My very smart Canadian friend (no, not you, Cameron – I have another very smart Canadian friend) just sent me an interview conducted with a researcher/activist called Marcie Smith, by a chap called Branko Marcetic. It’s title is Gene Sharp, the Cold War Intellectual Whose Ideas Seduced the Left and it is brilliant (as in Smith is on the money, and the right questions were asked).
I think I may have to adjust/expand my thoughts around the emotacycle, which I am doing a presentation about at the end of the month.l.
I will deal with this more in the second part of the essay, which will come out soon — it’s about how Sharp’s ideas spread and migrated throughout the Left, how they show up. One of the things I began to see, and others have commented on — and this was not just in the climate movement but in the US protest scene more broadly — was a kind of instrumentalization of protests. By which I mean, elevating protest as an end in itself as opposed to recognizing it as a means to specific political outcomes. This idea that if we do protest, good things will happen. If we perform righteousness, power will notice and we will get the justice and freedom that we demand, whatever that means. Protest gets elevated way above other skills, like organizing, political education, intellectual labor, debate, the skills of alliance building, i.e. diplomacy, etc.
I myself am implicated in this. I was a college climate activist and it’s a very heady thing to get involved in protest movements, to connect and cathect in the street with others who are rightly outraged at the injustice of our current state of affairs. But always we need to be clear, what are we demanding? And who or what are we demanding it of? And is this the best, most strategic use of limited time and resources, is it informed by history and the dynamics of class struggle? And I think intergenerational movements are essential if we are going to answer these questions well. I don’t think it’s coincidental that many Sharpian movements have been driven by middle-class, urban university students, young people with lots of energy, so-called moral clarity, but who are still negotiating their relationship to authority, have few or no bills to pay, etc., and may be “cosmopolitan provincials” in their worldview.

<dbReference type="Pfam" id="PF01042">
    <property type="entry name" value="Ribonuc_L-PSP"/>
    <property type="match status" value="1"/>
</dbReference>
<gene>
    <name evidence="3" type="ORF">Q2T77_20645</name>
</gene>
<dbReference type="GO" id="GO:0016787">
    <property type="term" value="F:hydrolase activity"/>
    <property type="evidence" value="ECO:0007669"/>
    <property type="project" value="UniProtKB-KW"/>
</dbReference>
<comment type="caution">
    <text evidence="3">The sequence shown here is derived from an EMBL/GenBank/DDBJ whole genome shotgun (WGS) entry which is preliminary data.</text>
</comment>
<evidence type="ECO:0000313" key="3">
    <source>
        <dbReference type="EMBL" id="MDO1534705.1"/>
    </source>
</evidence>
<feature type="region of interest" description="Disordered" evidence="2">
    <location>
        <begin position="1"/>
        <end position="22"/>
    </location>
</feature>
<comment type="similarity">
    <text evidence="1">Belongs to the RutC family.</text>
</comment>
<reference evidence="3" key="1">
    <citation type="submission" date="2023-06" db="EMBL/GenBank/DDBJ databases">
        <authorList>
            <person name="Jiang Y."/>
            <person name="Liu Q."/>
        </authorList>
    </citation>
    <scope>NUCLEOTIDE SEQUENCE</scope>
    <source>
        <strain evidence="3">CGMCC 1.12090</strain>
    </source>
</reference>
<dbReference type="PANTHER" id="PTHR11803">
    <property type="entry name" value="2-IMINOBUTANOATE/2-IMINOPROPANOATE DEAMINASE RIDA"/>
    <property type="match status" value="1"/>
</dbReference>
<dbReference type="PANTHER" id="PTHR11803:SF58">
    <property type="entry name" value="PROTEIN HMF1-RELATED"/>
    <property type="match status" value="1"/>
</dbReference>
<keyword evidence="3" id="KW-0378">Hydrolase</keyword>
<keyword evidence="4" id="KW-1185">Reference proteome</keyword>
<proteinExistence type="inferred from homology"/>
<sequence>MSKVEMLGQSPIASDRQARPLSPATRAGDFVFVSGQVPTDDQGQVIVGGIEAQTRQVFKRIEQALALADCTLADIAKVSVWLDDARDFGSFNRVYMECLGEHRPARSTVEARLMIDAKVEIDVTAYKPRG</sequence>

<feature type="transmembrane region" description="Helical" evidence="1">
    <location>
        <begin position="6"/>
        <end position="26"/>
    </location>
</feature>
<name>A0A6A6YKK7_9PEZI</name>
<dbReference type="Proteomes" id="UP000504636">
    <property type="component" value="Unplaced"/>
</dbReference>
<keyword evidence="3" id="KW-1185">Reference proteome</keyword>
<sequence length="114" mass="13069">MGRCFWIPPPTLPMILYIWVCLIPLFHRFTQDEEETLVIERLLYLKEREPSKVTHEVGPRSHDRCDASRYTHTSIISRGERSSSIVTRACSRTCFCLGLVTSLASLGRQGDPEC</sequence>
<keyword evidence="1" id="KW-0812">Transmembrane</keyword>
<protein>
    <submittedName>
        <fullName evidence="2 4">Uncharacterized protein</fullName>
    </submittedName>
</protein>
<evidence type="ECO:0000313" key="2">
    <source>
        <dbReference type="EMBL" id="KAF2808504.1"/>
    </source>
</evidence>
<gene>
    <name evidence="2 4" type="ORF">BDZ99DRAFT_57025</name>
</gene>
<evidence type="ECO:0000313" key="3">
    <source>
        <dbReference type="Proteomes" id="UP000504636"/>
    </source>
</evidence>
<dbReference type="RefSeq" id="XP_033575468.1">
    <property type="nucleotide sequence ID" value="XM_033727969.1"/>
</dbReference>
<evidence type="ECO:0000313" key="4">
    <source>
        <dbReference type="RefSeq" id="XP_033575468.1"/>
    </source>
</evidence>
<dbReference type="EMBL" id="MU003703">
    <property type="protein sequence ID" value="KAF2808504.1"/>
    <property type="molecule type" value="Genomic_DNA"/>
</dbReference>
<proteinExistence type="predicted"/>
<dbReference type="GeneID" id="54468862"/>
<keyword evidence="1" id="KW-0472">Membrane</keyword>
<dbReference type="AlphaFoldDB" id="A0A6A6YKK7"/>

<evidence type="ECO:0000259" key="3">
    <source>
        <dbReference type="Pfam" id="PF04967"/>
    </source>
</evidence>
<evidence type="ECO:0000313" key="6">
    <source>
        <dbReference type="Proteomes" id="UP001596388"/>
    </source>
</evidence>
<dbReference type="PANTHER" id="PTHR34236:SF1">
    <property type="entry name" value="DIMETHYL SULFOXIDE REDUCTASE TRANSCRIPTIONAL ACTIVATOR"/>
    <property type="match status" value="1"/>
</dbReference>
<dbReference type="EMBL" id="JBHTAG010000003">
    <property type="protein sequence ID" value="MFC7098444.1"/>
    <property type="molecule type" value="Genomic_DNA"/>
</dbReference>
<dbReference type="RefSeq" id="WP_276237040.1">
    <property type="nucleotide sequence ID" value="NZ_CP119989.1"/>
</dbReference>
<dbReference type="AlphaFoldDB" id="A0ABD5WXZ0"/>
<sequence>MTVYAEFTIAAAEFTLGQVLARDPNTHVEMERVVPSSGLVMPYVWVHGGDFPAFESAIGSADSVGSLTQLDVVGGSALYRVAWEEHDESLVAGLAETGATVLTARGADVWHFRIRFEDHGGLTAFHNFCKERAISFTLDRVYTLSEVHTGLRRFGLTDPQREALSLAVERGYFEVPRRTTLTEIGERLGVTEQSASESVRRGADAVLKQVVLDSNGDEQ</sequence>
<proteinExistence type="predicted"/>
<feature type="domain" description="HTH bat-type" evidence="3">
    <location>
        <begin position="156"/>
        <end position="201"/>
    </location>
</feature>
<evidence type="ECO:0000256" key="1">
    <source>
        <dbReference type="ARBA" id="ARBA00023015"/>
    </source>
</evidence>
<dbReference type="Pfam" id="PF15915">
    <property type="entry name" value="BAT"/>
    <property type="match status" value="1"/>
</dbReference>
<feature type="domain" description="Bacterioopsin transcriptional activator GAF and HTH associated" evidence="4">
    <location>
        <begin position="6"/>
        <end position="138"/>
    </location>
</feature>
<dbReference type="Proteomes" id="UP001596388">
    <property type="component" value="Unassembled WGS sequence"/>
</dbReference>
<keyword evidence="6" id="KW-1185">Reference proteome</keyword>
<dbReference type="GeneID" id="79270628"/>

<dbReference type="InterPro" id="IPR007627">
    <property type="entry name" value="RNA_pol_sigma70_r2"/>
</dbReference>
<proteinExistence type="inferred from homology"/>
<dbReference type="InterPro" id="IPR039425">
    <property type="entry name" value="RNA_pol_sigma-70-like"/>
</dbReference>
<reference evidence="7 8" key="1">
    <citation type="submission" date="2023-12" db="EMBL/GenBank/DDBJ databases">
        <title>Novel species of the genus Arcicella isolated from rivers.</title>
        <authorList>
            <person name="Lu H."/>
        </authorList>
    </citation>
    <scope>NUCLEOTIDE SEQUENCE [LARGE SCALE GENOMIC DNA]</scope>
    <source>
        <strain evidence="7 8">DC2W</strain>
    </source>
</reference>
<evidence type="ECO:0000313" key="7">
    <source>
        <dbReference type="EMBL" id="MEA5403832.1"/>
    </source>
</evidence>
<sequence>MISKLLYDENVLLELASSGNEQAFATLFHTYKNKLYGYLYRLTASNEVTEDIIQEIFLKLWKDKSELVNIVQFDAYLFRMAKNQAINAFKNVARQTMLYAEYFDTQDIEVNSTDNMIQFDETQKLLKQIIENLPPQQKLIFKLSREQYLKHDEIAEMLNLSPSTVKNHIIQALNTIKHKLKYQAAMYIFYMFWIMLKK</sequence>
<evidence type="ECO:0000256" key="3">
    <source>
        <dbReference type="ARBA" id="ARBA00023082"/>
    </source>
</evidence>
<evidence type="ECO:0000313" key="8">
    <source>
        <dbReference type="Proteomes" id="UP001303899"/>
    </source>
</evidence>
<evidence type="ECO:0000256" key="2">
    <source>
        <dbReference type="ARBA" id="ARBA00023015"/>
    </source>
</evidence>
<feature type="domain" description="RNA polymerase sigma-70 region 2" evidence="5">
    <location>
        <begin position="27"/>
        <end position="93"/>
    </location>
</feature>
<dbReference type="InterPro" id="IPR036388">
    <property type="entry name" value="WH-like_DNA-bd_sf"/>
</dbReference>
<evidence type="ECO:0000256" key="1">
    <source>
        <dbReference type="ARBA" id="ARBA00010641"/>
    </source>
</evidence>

So, we are operating with these very moralistic categories that don’t offer much in the way of specifics about what kind of world we want, what kinds of productive relations we want, and what would it actually take to achieve them in the face of extremely powerful opposition.
That’s dangerous. It puts protest movements in a position where they can be easily co-opted, where they can serve as a kind of battering ram, and then the neoliberal experts with the “good ideas” come rolling out and with the content.